This time of year is keeping the office busy with many sick visits for a variety of reasons. One of the diagnoses we see most commonly is a viral upper respiratory infection – commonly called a “cold,” “bug,” “URI,” or many other names. More than a few times in the last few weeks we have also heard “I had some left over antibiotics from a previous treatment and gave him a dose.”
This is a bad idea, for a few reasons:
- Why did you have left overs in the first place? If you or your child is prescribed 10 days of medication, we really do mean for you to take all ten days. Not completing the medication is putting you at risk for the infection returning or getting even worse. Sometimes, when mixing liquid medications at the pharmacy, there will be left over liquid in the bottle, but the instructions will tell you to throw out the rest of the medicine after finishing the 10 days.
- Antibiotics only treat BACTERIAL infections – think strep throat or pneumonia. Many of the illnesses that children contract are caused by viruses and will not get better with an antibiotic.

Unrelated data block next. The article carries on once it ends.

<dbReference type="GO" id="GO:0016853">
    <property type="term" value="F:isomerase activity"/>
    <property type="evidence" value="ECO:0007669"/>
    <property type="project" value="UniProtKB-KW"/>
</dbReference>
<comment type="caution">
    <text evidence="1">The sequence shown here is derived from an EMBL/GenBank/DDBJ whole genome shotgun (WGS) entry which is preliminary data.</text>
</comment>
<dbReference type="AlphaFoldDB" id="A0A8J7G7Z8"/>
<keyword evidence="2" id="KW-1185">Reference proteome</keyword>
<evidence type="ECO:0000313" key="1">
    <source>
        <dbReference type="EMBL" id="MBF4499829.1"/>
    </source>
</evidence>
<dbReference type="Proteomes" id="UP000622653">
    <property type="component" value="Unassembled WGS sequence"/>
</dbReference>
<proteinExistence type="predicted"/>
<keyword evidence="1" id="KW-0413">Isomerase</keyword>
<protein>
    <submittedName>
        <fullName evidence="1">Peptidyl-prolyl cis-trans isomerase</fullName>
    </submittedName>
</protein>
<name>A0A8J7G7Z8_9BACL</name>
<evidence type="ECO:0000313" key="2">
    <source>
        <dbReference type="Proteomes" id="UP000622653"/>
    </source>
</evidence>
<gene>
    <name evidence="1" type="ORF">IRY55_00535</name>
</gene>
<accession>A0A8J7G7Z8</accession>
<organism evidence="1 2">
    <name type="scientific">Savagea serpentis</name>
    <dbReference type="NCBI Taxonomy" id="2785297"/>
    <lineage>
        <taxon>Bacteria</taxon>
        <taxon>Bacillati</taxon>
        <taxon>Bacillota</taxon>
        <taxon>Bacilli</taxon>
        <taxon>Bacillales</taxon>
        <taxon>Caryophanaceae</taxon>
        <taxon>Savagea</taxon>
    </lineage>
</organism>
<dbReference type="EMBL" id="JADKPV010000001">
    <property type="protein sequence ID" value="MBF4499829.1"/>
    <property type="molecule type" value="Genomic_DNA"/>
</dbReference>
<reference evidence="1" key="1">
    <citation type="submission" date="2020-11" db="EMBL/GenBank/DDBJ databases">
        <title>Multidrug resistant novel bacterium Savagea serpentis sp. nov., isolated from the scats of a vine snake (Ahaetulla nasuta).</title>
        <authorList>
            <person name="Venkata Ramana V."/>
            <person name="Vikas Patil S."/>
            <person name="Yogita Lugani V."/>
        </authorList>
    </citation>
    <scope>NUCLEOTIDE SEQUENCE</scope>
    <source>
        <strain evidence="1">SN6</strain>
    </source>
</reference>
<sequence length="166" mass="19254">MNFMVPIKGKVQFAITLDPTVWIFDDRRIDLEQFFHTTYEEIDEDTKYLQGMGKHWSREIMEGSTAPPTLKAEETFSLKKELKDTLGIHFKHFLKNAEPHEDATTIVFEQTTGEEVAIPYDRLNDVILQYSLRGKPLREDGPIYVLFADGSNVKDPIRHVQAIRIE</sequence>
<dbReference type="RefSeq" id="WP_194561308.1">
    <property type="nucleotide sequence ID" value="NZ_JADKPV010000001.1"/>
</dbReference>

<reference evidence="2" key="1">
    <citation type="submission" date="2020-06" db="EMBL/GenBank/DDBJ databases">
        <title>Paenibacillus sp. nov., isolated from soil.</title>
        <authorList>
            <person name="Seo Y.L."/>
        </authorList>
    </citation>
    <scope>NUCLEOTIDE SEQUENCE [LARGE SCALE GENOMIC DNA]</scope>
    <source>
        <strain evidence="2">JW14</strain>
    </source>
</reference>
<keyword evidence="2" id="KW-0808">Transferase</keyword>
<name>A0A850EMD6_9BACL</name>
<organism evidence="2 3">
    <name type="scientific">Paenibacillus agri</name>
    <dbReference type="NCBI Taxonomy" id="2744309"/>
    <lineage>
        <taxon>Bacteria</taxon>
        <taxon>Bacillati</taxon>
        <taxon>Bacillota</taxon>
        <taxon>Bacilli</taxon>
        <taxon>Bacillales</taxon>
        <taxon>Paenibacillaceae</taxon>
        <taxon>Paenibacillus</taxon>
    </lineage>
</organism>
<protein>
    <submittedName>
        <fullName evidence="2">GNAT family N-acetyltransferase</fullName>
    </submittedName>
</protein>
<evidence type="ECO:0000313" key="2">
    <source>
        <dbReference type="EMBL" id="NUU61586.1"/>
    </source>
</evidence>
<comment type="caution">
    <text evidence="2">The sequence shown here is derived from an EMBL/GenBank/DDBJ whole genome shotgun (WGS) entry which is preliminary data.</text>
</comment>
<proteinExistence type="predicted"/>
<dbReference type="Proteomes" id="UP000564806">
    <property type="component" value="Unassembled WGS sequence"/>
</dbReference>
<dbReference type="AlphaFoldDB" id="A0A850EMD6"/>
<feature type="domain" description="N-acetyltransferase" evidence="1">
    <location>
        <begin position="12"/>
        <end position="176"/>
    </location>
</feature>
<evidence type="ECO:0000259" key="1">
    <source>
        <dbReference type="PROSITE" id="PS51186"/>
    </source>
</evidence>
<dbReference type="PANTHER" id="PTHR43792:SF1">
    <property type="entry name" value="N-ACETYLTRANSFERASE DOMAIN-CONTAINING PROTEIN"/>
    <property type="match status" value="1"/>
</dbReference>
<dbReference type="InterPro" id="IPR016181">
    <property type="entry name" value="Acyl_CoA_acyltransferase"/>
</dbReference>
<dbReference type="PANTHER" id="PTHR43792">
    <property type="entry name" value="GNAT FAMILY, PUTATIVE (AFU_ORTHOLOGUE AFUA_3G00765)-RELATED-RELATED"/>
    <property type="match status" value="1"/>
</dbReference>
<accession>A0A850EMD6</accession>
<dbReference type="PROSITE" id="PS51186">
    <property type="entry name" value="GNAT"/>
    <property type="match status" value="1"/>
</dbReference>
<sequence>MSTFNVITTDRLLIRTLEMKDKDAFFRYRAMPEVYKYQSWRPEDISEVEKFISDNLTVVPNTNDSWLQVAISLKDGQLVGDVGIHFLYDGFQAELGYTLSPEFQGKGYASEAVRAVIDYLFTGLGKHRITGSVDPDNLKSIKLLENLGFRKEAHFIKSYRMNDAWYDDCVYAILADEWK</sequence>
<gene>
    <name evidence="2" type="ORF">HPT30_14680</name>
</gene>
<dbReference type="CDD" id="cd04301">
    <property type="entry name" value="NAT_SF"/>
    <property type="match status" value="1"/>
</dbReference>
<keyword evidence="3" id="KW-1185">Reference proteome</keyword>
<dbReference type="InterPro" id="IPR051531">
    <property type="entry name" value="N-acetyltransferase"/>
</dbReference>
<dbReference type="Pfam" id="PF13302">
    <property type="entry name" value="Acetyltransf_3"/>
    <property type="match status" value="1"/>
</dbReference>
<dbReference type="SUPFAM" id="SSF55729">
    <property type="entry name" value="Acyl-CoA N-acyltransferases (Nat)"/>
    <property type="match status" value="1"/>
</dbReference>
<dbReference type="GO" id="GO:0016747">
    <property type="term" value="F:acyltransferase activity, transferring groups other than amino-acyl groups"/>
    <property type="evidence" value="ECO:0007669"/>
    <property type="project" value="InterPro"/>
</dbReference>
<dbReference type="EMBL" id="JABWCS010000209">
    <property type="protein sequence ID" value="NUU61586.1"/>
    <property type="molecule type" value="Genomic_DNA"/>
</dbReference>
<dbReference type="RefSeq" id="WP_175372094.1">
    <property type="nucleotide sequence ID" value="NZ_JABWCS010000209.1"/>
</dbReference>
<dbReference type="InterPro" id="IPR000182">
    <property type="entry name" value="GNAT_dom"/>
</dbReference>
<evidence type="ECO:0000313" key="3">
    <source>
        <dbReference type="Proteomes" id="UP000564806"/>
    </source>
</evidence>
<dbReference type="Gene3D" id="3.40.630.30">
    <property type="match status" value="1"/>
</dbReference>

- Old medications of any kind are risky, as they all have expiration dates. Liquid medicines, in particular, are very susceptible to going bad and are usually only good for about 2 weeks.
- Taking a dose of medicine can actually mess up the results of some testing. If you give your child a dose of amoxicillin, then bring them to the office 2-3 days later for a strep test, we cannot reliably tell you if they have strep throat.
- The use of antibiotics when they are not needed leads to things like bacterial resistance – which means that we have to use a stronger medicine in the future.
Not sure what to do to treat your child? That’s why we’re here! Call your primary office and schedule a sick visit. Even if the symptoms are caused by a virus, we can offer suggestions of other treatments and medications to help with symptoms.